Japan’s Financial Services Agency has been one of the strictest regulatory bodies when it comes to cryptocurrency regulations. The FSA has taken several steps to ensure a proper quality of service is delivered by all domestic exchanges in Japan. As per latest reports coming from Japan, the FSA has introduced a new set of regulations for exchanges operating in the nation.
Under this newly introduced regulatory framework, cryptocurrency exchanges have now been ordered to constantly monitor the accounts of their customers for any suspicious trading activity. Moreover, exchanges have also been instructed by the FSA to manage the assets of the clients separate from the assets of the exchange. All cryptocurrency holdings must be stored on offline systems.
In addition to these set of instructions, the Financial Services Agency is also working on a new set of Anti-Money Laundering guidelines which would involve KYC processes such as ID verification as well as the use of multiple passwords for transfers of large amounts. The FSA has been introducing these new guidelines to ensure that the customer funds remain secure with cryptocurrency exchanges.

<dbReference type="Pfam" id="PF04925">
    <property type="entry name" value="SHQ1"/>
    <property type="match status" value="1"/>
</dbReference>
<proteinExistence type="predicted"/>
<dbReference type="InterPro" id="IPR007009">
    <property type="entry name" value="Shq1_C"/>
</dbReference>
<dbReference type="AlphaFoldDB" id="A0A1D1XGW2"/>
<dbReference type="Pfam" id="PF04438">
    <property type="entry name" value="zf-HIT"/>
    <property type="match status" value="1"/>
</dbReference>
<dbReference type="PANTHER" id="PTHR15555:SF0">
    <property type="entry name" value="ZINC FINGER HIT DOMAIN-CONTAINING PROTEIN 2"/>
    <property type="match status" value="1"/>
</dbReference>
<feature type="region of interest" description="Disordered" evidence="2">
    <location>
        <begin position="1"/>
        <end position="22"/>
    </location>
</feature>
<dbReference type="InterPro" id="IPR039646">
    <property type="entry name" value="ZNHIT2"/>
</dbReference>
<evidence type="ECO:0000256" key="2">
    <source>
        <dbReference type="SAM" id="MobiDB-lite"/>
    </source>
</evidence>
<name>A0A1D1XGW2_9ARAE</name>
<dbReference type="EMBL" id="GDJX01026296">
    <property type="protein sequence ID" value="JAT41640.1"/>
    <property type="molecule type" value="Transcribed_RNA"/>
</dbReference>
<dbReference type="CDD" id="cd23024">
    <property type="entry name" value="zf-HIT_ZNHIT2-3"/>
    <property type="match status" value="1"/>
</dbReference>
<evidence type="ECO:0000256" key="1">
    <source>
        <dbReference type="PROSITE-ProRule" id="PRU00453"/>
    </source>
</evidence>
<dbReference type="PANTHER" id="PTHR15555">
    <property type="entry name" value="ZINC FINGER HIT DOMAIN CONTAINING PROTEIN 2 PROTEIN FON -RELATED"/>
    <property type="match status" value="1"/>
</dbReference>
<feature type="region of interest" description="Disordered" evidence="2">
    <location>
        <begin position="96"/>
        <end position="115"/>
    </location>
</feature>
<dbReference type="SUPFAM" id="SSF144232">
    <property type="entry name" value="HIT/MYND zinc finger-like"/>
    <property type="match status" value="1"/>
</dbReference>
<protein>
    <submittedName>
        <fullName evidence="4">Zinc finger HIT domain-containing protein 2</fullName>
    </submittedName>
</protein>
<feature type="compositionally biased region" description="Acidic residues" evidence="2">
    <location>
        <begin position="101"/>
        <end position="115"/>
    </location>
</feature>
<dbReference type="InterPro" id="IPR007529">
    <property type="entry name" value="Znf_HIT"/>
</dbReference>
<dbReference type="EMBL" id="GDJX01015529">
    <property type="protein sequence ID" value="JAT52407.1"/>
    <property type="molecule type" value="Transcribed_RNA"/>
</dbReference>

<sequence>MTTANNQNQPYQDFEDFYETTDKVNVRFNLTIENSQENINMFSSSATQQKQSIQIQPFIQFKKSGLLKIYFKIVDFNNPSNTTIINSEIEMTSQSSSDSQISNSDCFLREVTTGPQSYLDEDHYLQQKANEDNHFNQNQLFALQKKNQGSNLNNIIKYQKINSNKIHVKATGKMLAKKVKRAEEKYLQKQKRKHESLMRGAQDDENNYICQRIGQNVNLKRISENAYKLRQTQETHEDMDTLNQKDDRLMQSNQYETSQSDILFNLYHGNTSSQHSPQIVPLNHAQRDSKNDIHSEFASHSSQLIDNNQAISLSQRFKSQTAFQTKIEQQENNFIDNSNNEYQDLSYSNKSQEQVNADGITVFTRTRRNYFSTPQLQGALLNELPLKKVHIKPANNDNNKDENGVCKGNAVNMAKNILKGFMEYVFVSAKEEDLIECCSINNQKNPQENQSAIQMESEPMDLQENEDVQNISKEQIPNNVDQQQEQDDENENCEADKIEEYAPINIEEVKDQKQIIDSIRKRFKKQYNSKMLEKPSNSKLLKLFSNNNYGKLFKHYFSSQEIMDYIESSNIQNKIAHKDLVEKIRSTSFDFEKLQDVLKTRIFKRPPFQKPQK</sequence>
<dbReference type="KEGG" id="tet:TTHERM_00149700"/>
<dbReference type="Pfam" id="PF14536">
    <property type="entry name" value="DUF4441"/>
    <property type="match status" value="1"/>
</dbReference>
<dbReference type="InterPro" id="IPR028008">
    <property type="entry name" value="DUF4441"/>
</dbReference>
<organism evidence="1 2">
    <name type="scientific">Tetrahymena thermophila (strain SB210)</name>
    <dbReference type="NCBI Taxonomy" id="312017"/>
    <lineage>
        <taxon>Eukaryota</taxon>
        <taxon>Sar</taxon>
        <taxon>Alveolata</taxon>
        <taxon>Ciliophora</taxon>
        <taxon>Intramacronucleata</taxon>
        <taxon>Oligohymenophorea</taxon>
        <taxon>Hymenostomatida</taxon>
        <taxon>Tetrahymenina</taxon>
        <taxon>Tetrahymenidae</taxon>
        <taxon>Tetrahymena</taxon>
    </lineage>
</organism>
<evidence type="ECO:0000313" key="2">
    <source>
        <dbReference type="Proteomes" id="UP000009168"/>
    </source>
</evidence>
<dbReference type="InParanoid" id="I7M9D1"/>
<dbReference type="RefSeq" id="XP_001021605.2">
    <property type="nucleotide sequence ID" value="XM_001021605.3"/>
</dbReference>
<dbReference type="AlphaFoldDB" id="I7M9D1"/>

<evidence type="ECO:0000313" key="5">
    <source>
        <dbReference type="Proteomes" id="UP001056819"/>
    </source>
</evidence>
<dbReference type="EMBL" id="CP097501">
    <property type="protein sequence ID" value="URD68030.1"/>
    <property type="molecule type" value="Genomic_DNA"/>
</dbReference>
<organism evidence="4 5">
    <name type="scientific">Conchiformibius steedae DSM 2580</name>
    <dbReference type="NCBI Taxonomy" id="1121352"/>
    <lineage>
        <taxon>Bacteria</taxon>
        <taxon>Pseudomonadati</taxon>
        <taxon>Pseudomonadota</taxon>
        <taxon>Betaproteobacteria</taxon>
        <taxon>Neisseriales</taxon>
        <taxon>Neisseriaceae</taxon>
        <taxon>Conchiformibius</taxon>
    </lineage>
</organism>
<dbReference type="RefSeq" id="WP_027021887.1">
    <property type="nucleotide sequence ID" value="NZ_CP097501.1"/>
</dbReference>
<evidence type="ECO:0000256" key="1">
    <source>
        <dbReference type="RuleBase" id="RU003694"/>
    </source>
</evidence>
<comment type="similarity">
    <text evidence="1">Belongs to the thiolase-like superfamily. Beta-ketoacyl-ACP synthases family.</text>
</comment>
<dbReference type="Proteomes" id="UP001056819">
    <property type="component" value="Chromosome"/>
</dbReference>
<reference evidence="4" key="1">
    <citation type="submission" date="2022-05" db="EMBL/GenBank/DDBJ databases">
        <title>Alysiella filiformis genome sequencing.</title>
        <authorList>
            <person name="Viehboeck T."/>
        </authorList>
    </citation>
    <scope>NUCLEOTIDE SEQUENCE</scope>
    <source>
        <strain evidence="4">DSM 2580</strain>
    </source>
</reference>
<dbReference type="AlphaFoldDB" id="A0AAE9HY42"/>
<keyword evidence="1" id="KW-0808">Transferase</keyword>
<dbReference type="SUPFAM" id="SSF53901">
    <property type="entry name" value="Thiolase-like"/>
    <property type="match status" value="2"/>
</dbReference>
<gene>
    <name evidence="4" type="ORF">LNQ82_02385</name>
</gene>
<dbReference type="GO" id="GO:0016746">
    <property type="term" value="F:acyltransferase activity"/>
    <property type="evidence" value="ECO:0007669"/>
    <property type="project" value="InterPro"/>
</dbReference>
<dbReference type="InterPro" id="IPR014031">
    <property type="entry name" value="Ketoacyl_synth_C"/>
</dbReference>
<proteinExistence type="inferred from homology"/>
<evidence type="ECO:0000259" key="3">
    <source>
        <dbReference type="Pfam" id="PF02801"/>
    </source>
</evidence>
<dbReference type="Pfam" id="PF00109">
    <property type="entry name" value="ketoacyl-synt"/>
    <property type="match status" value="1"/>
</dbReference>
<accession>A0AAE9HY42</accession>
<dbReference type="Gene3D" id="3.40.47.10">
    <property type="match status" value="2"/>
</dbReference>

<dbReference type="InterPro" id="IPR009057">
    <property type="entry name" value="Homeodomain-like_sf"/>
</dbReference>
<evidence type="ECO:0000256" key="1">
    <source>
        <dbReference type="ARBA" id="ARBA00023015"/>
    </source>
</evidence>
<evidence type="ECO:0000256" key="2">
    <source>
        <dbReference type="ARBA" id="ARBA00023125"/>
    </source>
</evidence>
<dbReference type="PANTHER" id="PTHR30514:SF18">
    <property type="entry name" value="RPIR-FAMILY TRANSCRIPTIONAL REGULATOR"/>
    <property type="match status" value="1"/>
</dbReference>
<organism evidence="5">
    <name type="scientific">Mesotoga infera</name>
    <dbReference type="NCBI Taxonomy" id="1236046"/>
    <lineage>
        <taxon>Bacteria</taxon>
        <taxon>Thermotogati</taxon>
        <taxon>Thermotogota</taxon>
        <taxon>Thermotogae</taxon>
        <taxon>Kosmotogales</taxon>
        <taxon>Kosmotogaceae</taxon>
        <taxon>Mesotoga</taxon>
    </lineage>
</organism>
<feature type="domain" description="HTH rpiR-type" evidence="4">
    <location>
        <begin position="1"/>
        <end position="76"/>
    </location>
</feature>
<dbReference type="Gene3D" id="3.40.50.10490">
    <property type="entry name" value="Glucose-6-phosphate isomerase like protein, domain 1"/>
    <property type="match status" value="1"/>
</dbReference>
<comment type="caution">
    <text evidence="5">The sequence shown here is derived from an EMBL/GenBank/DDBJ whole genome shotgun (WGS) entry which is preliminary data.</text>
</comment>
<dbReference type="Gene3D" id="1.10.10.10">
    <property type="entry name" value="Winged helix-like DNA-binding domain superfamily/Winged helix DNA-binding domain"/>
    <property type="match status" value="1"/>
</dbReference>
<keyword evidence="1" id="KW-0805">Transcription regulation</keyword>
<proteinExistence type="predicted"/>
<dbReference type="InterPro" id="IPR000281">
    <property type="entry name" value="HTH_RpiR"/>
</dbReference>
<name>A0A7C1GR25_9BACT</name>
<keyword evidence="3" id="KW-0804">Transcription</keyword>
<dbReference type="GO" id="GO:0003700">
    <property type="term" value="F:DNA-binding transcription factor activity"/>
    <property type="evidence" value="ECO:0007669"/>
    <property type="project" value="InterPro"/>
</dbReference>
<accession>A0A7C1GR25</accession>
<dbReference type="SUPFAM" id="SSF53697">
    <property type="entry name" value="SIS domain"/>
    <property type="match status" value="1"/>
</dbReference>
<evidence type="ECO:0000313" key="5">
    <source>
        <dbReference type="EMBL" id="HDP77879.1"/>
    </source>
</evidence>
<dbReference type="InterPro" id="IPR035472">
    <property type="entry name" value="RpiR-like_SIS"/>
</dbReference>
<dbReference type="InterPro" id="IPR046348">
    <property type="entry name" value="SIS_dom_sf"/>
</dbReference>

Following the $532 Million Coincheck hack of January, Japan’s financial watchdog body, the FSA has become more vigilant than ever before. As per local news outlet Nikkei Asian Review, an FSA source stated that they now want to identify potential risks in advance. The source is quoted saying "without the necessary know-how, we've been feeling our way through the dark on how thoroughly we should check these different aspects.”
Japan is also getting strict when it comes to the trading of privacy-focused cryptocurrencies such as Dash and Monero. Government licensed exchanges are no longer allowed to deal in those currencies and will face strict punishments - perhaps even a ban - if found to be dealing in those cryptocurrencies. The FSA is will soon begin sending out inspectors to the offices of cryptocurrency exchanges to ensure that they are complying with these new standards.
Despite these strict regulations, Japan continues to be a market that has been attracting a number of major players. Japan's SBI Group is all set to open their cryptocurrency exchange in the country later this summer. Yahoo Japan has also been working towards launching a cryptocurrency exchange in Japan by 2019.
Japan’s FSA has been very vigilant and has been punishing exchanges which are not following proper security standards. Licenses of a number of cryptocurrency exchanges which were not complying to these standards were cancelled while others were sent business improvement orders from the agency.
Following the Coincheck hack, which was the biggest cryptocurrency exchange hack of all times, Japan wants to take no risks and the country has made it clear to all the exchanges that they expect nothing but the highest of standards when it comes to security as well as customer management. Japanese authorities are also looking into the fact that those who were affected by the Coincheck hack get their money back.